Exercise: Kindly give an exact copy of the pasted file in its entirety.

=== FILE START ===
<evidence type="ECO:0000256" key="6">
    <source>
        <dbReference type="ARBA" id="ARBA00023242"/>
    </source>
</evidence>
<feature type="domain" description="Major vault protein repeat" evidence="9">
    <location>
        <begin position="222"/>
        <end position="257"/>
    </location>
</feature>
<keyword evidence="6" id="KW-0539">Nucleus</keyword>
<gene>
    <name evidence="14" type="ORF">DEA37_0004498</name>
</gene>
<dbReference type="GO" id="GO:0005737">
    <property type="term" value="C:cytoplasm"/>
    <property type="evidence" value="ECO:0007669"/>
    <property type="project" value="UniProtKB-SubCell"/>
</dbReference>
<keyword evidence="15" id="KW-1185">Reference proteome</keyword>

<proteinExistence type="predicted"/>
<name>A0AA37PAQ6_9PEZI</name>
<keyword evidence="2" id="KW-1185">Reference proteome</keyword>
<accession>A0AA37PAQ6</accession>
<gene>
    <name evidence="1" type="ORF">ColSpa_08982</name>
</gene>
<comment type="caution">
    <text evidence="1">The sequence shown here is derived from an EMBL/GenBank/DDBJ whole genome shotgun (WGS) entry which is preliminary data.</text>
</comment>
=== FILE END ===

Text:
<evidence type="ECO:0000256" key="6">
    <source>
        <dbReference type="ARBA" id="ARBA00023242"/>
    </source>
</evidence>
<feature type="domain" description="Major vault protein repeat" evidence="9">
    <location>
        <begin position="222"/>
        <end position="257"/>
    </location>
</feature>
<keyword evidence="6" id="KW-0539">Nucleus</keyword>
<gene>
    <name evidence="14" type="ORF">DEA37_0004498</name>
</gene>
<dbReference type="GO" id="GO:0005737">
    <property type="term" value="C:cytoplasm"/>
    <property type="evidence" value="ECO:0007669"/>
    <property type="project" value="UniProtKB-SubCell"/>
</dbReference>
<keyword evidence="15" id="KW-1185">Reference proteome</keyword>

<proteinExistence type="predicted"/>
<name>A0AA37PAQ6_9PEZI</name>
<keyword evidence="2" id="KW-1185">Reference proteome</keyword>
<accession>A0AA37PAQ6</accession>
<gene>
    <name evidence="1" type="ORF">ColSpa_08982</name>
</gene>
<comment type="caution">
    <text evidence="1">The sequence shown here is derived from an EMBL/GenBank/DDBJ whole genome shotgun (WGS) entry which is preliminary data.</text>
</comment>